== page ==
Inspired by Jules Verne’s novel of the same name, The Green Ray (original title: Le Rayon vert) is a 1986 French gem by Éric Rohmer. This now-classic movie won the Golden Lion and the FIPRESCI Prize at the 1986 Venice Film Festival. In his unique cinematic style, Rohmer tells the simple story of Delphine who finds herself helplessly alone in Paris in the July summer of 1986, with nowhere to go. On a sporadic holiday she fails to enchant herself with romance and connection, while her anxieties cause her to reject the new. Somewhere along the way, she finds what she didn’t know she needed.
According to Verne, when one sees a rare green flash at sunset, one’s own thoughts and those of others are revealed as if by magic. But what exactly is the green ray?
Somewhere in the middle of the film, we learn from a kind white bearded old man about the scientific explanation behind the title of the film. Green ray refers to a meteorological phenomenon that sometimes occurs around the moment of sunset or sunrise. When the conditions are right, a distinct green spot is visible for no more than two seconds above the upper rim of the Sun’s disk. Rarely, the green flash can resemble a green ray shooting up from the sunrise or sunset point. The green flash occurs because the Earth’s atmosphere can cause the light to refract into different colours. Green flashes are enhanced by mirages which increase refraction.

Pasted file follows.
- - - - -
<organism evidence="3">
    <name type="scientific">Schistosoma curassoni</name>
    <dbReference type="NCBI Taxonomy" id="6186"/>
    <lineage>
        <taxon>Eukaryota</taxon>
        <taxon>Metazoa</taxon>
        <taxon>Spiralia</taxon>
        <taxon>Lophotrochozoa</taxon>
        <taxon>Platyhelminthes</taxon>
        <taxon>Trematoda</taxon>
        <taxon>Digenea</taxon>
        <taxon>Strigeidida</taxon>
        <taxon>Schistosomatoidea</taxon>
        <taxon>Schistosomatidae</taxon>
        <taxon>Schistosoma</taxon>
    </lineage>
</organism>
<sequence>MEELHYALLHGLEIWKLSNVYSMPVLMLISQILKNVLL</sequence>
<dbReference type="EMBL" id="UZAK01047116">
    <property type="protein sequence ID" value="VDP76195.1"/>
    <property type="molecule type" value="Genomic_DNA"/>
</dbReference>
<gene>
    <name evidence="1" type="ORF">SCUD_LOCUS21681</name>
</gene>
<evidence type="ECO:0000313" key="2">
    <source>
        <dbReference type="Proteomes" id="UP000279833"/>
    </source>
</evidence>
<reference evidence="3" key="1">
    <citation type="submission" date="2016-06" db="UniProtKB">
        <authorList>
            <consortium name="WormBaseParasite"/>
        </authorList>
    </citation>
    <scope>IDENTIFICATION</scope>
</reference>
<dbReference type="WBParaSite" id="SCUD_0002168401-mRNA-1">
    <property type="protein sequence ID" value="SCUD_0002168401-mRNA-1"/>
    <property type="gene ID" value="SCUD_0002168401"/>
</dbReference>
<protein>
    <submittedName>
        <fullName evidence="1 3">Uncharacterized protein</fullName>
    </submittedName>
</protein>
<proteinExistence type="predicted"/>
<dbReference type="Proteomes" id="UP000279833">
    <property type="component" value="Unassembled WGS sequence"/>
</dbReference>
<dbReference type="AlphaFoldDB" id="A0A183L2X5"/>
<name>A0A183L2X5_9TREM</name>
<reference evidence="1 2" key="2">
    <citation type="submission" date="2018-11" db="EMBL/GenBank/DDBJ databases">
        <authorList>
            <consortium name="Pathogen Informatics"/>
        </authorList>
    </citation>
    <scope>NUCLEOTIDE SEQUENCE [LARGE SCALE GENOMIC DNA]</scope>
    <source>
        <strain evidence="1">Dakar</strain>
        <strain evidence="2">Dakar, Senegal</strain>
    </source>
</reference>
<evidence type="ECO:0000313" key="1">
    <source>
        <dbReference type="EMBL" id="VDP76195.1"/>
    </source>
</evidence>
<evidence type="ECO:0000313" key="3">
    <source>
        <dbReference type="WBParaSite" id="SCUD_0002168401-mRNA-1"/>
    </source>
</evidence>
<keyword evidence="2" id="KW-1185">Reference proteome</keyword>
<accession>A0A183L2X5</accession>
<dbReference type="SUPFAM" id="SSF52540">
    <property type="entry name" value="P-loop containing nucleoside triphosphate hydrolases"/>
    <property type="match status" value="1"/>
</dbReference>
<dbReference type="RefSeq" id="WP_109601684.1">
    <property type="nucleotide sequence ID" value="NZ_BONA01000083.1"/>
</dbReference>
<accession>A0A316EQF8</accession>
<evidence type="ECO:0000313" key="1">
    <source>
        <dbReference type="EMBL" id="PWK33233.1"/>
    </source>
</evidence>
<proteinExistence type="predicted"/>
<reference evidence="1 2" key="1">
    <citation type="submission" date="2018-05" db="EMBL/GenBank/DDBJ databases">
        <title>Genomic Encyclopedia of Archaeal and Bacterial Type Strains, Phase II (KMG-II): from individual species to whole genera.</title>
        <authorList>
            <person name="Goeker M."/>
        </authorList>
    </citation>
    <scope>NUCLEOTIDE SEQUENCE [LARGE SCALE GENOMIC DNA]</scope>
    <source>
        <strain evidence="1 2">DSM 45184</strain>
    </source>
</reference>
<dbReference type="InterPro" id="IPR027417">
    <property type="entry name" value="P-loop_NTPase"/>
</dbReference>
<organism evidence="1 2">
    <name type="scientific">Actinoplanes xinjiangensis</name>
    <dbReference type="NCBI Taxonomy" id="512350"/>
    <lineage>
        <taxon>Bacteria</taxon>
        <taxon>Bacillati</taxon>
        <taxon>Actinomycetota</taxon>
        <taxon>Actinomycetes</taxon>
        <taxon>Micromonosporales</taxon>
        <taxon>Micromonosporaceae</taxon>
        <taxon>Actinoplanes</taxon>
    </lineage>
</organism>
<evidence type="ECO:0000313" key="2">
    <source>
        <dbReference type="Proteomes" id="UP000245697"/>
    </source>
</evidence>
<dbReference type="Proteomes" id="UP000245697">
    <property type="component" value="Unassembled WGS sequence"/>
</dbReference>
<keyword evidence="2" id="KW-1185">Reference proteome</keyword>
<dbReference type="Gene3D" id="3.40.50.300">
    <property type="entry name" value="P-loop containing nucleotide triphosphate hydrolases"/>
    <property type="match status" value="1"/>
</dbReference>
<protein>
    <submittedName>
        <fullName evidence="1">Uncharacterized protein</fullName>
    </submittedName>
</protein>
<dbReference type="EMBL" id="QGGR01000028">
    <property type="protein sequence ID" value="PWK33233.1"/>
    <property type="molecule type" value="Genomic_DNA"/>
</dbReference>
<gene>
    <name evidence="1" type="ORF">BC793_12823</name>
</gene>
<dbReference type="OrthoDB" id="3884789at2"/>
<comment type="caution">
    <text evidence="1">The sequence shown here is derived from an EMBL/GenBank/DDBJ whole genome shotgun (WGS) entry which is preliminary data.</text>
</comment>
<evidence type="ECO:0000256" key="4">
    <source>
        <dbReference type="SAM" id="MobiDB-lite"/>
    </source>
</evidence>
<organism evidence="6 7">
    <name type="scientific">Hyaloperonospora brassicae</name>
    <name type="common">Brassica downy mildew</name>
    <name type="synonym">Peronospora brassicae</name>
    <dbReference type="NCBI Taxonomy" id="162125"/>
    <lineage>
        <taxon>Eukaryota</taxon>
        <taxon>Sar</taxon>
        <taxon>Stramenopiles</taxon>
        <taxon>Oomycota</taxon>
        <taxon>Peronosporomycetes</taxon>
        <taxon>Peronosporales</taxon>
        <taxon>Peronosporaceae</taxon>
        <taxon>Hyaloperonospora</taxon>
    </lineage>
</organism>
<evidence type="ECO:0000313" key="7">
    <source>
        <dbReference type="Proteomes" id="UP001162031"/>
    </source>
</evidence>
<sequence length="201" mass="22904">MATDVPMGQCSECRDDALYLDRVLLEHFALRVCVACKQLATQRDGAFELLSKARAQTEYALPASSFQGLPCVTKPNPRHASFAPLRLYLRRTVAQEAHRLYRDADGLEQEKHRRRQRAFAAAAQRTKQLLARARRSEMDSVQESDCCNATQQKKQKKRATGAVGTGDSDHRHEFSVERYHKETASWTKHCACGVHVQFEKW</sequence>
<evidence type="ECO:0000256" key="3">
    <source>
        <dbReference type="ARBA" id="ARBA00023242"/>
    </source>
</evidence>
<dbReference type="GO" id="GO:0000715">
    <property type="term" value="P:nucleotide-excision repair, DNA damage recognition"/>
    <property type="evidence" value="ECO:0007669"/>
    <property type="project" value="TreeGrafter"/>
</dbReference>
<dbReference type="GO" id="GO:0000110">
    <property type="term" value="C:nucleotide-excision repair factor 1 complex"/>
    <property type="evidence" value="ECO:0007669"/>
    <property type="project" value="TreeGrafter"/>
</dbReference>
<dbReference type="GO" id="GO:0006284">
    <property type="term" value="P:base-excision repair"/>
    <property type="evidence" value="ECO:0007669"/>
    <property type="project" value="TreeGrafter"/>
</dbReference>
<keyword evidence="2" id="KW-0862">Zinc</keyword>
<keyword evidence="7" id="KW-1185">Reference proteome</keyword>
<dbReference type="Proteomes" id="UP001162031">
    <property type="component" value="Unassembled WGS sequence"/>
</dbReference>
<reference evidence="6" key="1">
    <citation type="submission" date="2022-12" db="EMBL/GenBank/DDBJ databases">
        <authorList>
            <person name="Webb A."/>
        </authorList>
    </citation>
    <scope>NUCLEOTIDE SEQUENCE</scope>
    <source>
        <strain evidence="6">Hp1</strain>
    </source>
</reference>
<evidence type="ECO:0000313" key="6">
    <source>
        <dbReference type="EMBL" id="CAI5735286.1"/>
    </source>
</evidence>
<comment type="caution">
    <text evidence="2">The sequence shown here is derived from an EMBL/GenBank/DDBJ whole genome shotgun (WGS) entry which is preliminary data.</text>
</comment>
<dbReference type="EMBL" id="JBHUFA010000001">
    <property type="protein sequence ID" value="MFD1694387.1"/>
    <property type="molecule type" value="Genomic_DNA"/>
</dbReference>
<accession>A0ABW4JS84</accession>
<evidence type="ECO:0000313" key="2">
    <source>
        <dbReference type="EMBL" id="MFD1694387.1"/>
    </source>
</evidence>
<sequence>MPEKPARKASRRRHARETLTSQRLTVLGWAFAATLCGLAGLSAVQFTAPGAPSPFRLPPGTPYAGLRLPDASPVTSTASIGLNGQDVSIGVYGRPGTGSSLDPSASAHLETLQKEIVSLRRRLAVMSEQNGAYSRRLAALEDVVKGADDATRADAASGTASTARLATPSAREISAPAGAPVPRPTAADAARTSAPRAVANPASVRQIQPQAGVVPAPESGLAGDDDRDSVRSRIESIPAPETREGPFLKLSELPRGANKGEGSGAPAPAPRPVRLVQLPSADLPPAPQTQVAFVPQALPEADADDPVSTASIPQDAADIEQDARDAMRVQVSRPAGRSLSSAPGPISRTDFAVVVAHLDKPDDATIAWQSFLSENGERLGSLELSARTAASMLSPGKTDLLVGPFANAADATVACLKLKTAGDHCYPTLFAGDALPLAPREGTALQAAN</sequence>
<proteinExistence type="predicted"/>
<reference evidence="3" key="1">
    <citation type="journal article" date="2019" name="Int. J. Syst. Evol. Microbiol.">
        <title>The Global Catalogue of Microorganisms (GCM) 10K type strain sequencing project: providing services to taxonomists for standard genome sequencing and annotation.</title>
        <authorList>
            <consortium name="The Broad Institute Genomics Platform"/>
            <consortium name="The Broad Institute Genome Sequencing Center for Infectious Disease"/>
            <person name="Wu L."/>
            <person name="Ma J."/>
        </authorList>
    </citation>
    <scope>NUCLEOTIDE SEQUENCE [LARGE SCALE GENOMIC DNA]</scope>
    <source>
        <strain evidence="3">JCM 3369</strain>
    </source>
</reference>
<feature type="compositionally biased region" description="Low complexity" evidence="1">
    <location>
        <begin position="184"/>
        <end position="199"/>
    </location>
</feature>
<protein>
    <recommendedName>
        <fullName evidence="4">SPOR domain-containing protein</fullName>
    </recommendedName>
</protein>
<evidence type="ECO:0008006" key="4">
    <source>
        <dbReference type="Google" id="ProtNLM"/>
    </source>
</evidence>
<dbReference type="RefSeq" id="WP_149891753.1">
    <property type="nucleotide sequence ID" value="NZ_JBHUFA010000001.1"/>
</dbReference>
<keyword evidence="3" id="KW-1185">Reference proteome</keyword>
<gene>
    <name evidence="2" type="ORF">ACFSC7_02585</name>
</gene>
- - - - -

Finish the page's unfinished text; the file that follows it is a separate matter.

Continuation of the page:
In Rohmer’s movie, the green ray acts as a metaphor for the seeming unobtainability of happiness as pursued by his protagonist, Delphine. In fact, the green ray was also impossible to be captured by Rohmer’s camera, which forced him to recreate it through special effects, offering to the spectator a bittersweet and open-ended ending to a memorable cinematic experience. In the words of Scottish novelist, poet and film critic, Gilbert Adair, Rohmer’s green ray is “the tiniest and most moving special effect in the history of cinema that is barely possible to notice on a TV screen“.
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